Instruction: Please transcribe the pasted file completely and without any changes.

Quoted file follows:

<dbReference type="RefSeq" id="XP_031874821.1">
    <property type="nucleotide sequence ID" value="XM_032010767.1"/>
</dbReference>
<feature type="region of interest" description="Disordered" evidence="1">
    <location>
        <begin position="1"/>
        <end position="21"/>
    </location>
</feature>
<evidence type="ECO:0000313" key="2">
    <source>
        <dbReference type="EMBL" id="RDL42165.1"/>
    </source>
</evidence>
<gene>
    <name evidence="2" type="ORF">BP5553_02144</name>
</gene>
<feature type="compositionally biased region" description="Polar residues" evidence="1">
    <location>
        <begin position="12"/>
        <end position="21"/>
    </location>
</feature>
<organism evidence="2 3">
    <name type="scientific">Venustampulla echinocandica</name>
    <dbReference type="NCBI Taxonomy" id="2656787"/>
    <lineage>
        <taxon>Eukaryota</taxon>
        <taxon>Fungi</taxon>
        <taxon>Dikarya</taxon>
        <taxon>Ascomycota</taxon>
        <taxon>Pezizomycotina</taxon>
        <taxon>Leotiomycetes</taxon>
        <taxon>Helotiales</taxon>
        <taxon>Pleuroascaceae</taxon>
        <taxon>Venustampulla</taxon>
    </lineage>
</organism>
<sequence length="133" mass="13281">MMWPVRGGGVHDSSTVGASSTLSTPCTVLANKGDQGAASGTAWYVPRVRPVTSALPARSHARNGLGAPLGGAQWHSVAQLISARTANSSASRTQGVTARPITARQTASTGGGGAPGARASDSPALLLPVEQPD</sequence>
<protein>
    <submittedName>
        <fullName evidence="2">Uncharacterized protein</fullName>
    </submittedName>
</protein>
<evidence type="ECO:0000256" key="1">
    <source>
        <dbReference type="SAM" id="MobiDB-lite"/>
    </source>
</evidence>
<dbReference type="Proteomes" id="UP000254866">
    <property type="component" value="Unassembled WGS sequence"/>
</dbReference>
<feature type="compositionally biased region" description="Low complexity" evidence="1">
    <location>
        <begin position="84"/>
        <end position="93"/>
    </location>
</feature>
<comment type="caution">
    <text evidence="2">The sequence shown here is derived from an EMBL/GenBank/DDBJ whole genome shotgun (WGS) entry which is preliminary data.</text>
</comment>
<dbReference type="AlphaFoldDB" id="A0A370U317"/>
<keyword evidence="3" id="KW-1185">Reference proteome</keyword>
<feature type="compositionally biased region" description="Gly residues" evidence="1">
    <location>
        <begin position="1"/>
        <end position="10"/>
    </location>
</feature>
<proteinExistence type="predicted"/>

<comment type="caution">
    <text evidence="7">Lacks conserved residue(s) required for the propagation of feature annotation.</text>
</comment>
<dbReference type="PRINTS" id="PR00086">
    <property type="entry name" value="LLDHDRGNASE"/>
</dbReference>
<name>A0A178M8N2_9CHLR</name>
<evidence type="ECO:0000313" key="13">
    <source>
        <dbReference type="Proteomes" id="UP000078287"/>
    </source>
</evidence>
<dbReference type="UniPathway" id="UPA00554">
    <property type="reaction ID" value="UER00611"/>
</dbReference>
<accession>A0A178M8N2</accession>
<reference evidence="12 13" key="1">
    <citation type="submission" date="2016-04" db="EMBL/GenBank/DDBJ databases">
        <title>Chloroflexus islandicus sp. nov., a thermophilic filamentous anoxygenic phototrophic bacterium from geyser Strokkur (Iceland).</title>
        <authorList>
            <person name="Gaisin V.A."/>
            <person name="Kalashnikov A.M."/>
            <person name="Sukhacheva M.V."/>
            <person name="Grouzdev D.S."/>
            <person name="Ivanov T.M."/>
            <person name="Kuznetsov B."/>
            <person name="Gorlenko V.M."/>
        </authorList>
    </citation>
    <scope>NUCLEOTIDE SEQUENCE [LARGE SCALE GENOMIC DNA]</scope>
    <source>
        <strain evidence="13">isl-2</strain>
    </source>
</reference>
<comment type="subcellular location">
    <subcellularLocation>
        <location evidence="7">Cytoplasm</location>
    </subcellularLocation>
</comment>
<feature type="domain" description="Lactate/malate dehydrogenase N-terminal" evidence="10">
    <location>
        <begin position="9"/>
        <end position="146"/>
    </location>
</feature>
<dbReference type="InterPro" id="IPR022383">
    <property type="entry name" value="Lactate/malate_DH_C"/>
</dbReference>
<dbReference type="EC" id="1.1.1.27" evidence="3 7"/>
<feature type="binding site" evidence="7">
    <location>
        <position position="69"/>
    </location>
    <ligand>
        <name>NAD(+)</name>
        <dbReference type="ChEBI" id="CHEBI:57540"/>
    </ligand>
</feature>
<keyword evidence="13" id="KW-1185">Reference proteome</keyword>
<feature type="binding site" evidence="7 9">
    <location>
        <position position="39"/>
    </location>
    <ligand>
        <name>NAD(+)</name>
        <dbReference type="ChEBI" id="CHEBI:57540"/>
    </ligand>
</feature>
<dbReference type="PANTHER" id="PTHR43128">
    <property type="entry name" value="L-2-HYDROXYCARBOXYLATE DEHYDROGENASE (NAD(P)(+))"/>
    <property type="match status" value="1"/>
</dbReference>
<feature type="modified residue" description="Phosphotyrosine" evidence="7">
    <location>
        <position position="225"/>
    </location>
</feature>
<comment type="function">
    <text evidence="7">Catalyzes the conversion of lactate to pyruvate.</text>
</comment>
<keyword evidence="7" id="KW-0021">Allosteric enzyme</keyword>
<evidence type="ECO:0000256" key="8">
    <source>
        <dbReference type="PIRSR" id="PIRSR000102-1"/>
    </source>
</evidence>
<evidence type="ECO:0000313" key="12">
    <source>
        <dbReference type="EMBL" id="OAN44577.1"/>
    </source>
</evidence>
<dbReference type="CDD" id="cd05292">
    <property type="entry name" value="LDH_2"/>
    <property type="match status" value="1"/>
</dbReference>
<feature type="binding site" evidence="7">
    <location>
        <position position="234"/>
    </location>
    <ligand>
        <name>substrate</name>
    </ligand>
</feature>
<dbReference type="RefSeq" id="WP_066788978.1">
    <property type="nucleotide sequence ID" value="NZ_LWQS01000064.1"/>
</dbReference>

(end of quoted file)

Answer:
<dbReference type="RefSeq" id="XP_031874821.1">
    <property type="nucleotide sequence ID" value="XM_032010767.1"/>
</dbReference>
<feature type="region of interest" description="Disordered" evidence="1">
    <location>
        <begin position="1"/>
        <end position="21"/>
    </location>
</feature>
<evidence type="ECO:0000313" key="2">
    <source>
        <dbReference type="EMBL" id="RDL42165.1"/>
    </source>
</evidence>
<gene>
    <name evidence="2" type="ORF">BP5553_02144</name>
</gene>
<feature type="compositionally biased region" description="Polar residues" evidence="1">
    <location>
        <begin position="12"/>
        <end position="21"/>
    </location>
</feature>
<organism evidence="2 3">
    <name type="scientific">Venustampulla echinocandica</name>
    <dbReference type="NCBI Taxonomy" id="2656787"/>
    <lineage>
        <taxon>Eukaryota</taxon>
        <taxon>Fungi</taxon>
        <taxon>Dikarya</taxon>
        <taxon>Ascomycota</taxon>
        <taxon>Pezizomycotina</taxon>
        <taxon>Leotiomycetes</taxon>
        <taxon>Helotiales</taxon>
        <taxon>Pleuroascaceae</taxon>
        <taxon>Venustampulla</taxon>
    </lineage>
</organism>
<sequence length="133" mass="13281">MMWPVRGGGVHDSSTVGASSTLSTPCTVLANKGDQGAASGTAWYVPRVRPVTSALPARSHARNGLGAPLGGAQWHSVAQLISARTANSSASRTQGVTARPITARQTASTGGGGAPGARASDSPALLLPVEQPD</sequence>
<protein>
    <submittedName>
        <fullName evidence="2">Uncharacterized protein</fullName>
    </submittedName>
</protein>
<evidence type="ECO:0000256" key="1">
    <source>
        <dbReference type="SAM" id="MobiDB-lite"/>
    </source>
</evidence>
<dbReference type="Proteomes" id="UP000254866">
    <property type="component" value="Unassembled WGS sequence"/>
</dbReference>
<feature type="compositionally biased region" description="Low complexity" evidence="1">
    <location>
        <begin position="84"/>
        <end position="93"/>
    </location>
</feature>
<comment type="caution">
    <text evidence="2">The sequence shown here is derived from an EMBL/GenBank/DDBJ whole genome shotgun (WGS) entry which is preliminary data.</text>
</comment>
<dbReference type="AlphaFoldDB" id="A0A370U317"/>
<keyword evidence="3" id="KW-1185">Reference proteome</keyword>
<feature type="compositionally biased region" description="Gly residues" evidence="1">
    <location>
        <begin position="1"/>
        <end position="10"/>
    </location>
</feature>
<proteinExistence type="predicted"/>

<comment type="caution">
    <text evidence="7">Lacks conserved residue(s) required for the propagation of feature annotation.</text>
</comment>
<dbReference type="PRINTS" id="PR00086">
    <property type="entry name" value="LLDHDRGNASE"/>
</dbReference>
<name>A0A178M8N2_9CHLR</name>
<evidence type="ECO:0000313" key="13">
    <source>
        <dbReference type="Proteomes" id="UP000078287"/>
    </source>
</evidence>
<dbReference type="UniPathway" id="UPA00554">
    <property type="reaction ID" value="UER00611"/>
</dbReference>
<accession>A0A178M8N2</accession>
<reference evidence="12 13" key="1">
    <citation type="submission" date="2016-04" db="EMBL/GenBank/DDBJ databases">
        <title>Chloroflexus islandicus sp. nov., a thermophilic filamentous anoxygenic phototrophic bacterium from geyser Strokkur (Iceland).</title>
        <authorList>
            <person name="Gaisin V.A."/>
            <person name="Kalashnikov A.M."/>
            <person name="Sukhacheva M.V."/>
            <person name="Grouzdev D.S."/>
            <person name="Ivanov T.M."/>
            <person name="Kuznetsov B."/>
            <person name="Gorlenko V.M."/>
        </authorList>
    </citation>
    <scope>NUCLEOTIDE SEQUENCE [LARGE SCALE GENOMIC DNA]</scope>
    <source>
        <strain evidence="13">isl-2</strain>
    </source>
</reference>
<comment type="subcellular location">
    <subcellularLocation>
        <location evidence="7">Cytoplasm</location>
    </subcellularLocation>
</comment>
<feature type="domain" description="Lactate/malate dehydrogenase N-terminal" evidence="10">
    <location>
        <begin position="9"/>
        <end position="146"/>
    </location>
</feature>
<dbReference type="InterPro" id="IPR022383">
    <property type="entry name" value="Lactate/malate_DH_C"/>
</dbReference>
<dbReference type="EC" id="1.1.1.27" evidence="3 7"/>
<feature type="binding site" evidence="7">
    <location>
        <position position="69"/>
    </location>
    <ligand>
        <name>NAD(+)</name>
        <dbReference type="ChEBI" id="CHEBI:57540"/>
    </ligand>
</feature>
<keyword evidence="13" id="KW-1185">Reference proteome</keyword>
<feature type="binding site" evidence="7 9">
    <location>
        <position position="39"/>
    </location>
    <ligand>
        <name>NAD(+)</name>
        <dbReference type="ChEBI" id="CHEBI:57540"/>
    </ligand>
</feature>
<dbReference type="PANTHER" id="PTHR43128">
    <property type="entry name" value="L-2-HYDROXYCARBOXYLATE DEHYDROGENASE (NAD(P)(+))"/>
    <property type="match status" value="1"/>
</dbReference>
<feature type="modified residue" description="Phosphotyrosine" evidence="7">
    <location>
        <position position="225"/>
    </location>
</feature>
<comment type="function">
    <text evidence="7">Catalyzes the conversion of lactate to pyruvate.</text>
</comment>
<keyword evidence="7" id="KW-0021">Allosteric enzyme</keyword>
<evidence type="ECO:0000256" key="8">
    <source>
        <dbReference type="PIRSR" id="PIRSR000102-1"/>
    </source>
</evidence>
<evidence type="ECO:0000313" key="12">
    <source>
        <dbReference type="EMBL" id="OAN44577.1"/>
    </source>
</evidence>
<dbReference type="CDD" id="cd05292">
    <property type="entry name" value="LDH_2"/>
    <property type="match status" value="1"/>
</dbReference>
<feature type="binding site" evidence="7">
    <location>
        <position position="234"/>
    </location>
    <ligand>
        <name>substrate</name>
    </ligand>
</feature>
<dbReference type="RefSeq" id="WP_066788978.1">
    <property type="nucleotide sequence ID" value="NZ_LWQS01000064.1"/>
</dbReference>